Mission impossible: Behind the scenes at Tham Luang’s deadly cave
James Massola (right) with his translator, Art.
Monash Arts alumnus James Massola takes us behind the scenes during the miraculous rescue of 12 soccer teammates and their coach from a flooded cave in Thailand during July. Iain Cullen and Julie Tullberg report.
In the depths of Tham Luang cave, about four kilometres through a labyrinth of flooded tunnels, 12 soccer players and their coach were virtually entombed.
After two British divers found all 12 boys and coach Ekkaphon Chanthawong alive after 10 days, the mammoth task remained – to return the boys to their families.
As news broke of the trapped Wild Boars soccer team, cave diving experts from around the world converged on Chiang Rai in northern Thailand.
Among the chaotic scenes, Monash alumni and The Age’s South-east Asia correspondent James Massola was one of hundreds of journalists to cover the dangerous rescue mission.
However, Mr Massola knew the recovery operation was life-threatening.
“I don't mind admitting that I didn't hold out a lot of hope that the boys would be rescued,” Mr Massola, who arrived in Chiag Rai on July 3 with Walkley award-winning photographer Kate Geraghty.
“The conditions in that cave were incredibly difficult. The boys hadn't eaten for days on end before being discovered, they weren't good swimmers, and their oxygen was running low.
“Expert divers said it was just about mission impossible to get them out.”
The death of retired Navy Seal Saman Gunan sent shockwaves around the camp.
“Thai Navy Seals, friends of his, were crying. We were all pretty upset and things looked hopeless,” Mr Massola said.
“But all you can do, as a reporter, in a moment like that, is put your head down, put the emotions out of your mind and concentrate on telling people back in Australia what you know – the who, what, where, when and why – without letting that emotion get in the way.”
I don't mind admitting that I didn't hold out a lot of hope that the boys would be rescued. The conditions in that cave were incredibly difficult: they hadn't eaten for days on end before being discovered, they weren't good swimmers, and their oxygen was running low. Expert divers said it was just about mission impossible to get them out.
– James Massola
Mr Massola filed constantly for breaking news feeds of Fairfax publications, particularly The Age and Sydney Morning Herald, posted updates on social media platforms and wrote about 30 print stories during his intensive 10-day assignment.
During the successful recovery of all 12 boys and the coach, Mr Massola worked with total focus while euphoric scenes erupted.
“No one could quite believe it – but, again, you can't think about that,” he said.
“What you have to do is just concentrate on your job, on checking the facts, talking to your sources and making sure you double or triple check everything you can so you can write an accurate story.”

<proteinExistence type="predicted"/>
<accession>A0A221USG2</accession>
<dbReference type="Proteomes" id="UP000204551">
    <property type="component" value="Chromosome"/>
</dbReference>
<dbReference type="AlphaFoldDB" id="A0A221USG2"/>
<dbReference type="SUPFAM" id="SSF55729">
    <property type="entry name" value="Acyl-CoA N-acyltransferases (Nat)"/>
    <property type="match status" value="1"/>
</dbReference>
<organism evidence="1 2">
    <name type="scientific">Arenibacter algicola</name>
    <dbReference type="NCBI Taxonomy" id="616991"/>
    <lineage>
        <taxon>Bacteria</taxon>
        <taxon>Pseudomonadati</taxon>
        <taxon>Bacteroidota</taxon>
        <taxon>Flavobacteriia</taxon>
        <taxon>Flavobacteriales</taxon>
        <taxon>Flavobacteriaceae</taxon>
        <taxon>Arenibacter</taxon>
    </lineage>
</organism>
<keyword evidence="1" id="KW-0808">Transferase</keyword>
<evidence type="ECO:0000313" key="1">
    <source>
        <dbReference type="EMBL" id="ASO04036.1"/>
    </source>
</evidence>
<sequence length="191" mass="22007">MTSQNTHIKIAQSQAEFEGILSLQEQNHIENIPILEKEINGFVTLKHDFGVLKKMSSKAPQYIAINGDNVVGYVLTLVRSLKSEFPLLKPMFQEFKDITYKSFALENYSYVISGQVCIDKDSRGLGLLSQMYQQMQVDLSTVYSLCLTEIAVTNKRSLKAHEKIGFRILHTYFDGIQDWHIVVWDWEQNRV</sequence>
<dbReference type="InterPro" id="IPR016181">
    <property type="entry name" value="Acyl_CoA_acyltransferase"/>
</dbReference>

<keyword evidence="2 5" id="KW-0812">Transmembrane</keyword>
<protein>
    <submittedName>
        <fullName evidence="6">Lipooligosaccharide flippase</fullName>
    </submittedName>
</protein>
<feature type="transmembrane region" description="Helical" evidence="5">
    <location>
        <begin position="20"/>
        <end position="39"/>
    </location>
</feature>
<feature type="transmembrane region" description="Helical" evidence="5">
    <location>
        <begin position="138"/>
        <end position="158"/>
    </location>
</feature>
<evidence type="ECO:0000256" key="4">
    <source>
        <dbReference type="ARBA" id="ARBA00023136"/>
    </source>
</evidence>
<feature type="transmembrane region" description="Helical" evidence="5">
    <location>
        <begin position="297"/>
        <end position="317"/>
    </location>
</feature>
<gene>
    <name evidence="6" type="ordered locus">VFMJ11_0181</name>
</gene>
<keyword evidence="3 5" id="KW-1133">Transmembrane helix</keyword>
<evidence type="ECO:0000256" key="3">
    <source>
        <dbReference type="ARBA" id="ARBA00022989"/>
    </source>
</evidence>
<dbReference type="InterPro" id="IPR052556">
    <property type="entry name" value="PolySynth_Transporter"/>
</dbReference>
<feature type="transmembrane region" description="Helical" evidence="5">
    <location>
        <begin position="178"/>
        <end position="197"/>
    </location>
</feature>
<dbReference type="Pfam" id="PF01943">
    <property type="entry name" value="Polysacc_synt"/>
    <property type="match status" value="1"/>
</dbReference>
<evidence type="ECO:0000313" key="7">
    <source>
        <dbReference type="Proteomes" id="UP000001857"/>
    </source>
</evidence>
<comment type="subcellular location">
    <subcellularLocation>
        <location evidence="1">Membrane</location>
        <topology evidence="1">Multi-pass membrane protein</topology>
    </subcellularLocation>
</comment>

Mr Massola, who graduated from Monash University with a Master of International Relations and an Arts degree, reported up to 18 hours a day during the rescue.
“The logistical challenges were tough, as they always are on an overseas assignment,” he said.
“I don't speak Thai, so I was relying on my translator Art to be as accurate as possible – and as quickly as possible – with every statement from the Thai authorities.
“We made a smart choice early on to stay as close as possible to the cave, in a $12-a-night hotel. The beds weren't comfortable, but we could be on site at a moment's notice and after an 18-hour day, a short car trip makes a big difference.”
Communications back to The Age and Sydney Morning Herald offices were a challenge too, Mr Massola said.
“With several hundred journalists on site, the local 3G and 4G telephone networks were often slow as TV stations jammed cell towers as they sent vision back to their offices around the world,” he said.
“I also learned the value of a good pair of gumboots.”
Mr Massola unearthed a key story; the cave’s flood waters started rising as the last few divers returned to the cave’s entrance – and news of the dangerous conditions remained buried.
“Actually, we didn't know the divers were at risk as the final rescue was being completed,” he said.
“People were celebrating the boys all being freed but I remember sweating for a few hours on whether the Seals who had stayed with them had also got out. They did, thankfully.
“But we – and the world – only found out the next day about how dangerous those last hours had been when we took a chance and tracked down the Australian divers at their hotel. Thankfully they agreed to talk and we had another big, big story on the day after the rescue finished.”
Mr Massola, who was Lot’s Wife global affairs editor during his student days at Monash, cherishes his privileged position while documenting historical events throughout Asia.
“Stories like this remind me just what a privilege it is to be on the spot, witnessing and reporting on moments where the whole world is watching,” he said.
Mr Massola, a former Press Gallery reporter in Canberra, said the cave rescue was unlike any other story he has covered during his journalism career.
“I've covered every leadership change and spill in Canberra since Tony Abbott replaced Malcolm Turnbull as opposition leader in December 2009, which as we all know, is rather a lot,” he said.
“Those were monumental, nation-changing moments. This was completely different, and probably bigger. The human-interest factor was huge.
“We didn't know what would happen to those boys. No one did. I still can't quite believe they all got out safely.”
You can follow James Massola’s career at The Age and The Sydney Morning Herald.
His new book, The Great Cave Rescue, is expected to be released this October.